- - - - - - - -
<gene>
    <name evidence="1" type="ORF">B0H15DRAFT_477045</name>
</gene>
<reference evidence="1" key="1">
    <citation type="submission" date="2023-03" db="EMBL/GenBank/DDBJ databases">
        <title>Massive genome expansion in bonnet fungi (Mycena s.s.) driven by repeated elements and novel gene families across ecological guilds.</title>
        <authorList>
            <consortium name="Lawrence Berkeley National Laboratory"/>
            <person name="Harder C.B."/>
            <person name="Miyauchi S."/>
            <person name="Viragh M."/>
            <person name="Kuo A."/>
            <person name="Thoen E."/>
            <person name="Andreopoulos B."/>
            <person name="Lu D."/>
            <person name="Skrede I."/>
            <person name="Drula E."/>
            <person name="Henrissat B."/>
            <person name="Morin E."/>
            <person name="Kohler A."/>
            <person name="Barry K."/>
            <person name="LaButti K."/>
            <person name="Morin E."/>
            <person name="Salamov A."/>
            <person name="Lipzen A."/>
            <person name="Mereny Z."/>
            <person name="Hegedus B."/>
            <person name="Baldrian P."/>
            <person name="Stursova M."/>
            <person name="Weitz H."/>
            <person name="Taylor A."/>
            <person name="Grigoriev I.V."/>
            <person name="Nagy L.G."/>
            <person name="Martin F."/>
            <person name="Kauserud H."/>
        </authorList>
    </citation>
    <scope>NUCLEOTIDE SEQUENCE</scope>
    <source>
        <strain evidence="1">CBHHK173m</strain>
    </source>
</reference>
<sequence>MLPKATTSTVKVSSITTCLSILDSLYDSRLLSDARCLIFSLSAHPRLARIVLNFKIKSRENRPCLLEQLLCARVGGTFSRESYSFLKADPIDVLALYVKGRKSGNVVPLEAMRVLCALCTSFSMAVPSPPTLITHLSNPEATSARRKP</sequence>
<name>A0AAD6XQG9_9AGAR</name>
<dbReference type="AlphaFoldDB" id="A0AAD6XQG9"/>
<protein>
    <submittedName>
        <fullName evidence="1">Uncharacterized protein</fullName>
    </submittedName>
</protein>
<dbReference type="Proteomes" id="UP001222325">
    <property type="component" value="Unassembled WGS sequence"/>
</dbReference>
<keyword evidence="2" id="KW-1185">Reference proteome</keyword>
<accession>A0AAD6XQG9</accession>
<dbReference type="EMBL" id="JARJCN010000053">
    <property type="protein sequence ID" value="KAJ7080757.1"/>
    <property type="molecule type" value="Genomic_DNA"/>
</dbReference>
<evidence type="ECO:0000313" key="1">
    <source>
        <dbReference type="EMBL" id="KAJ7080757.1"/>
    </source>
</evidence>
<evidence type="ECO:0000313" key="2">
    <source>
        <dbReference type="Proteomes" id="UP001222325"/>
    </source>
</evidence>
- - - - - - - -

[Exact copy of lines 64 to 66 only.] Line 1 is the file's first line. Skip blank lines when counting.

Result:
</evidence>
<evidence type="ECO:0000313" key="2">
    <source>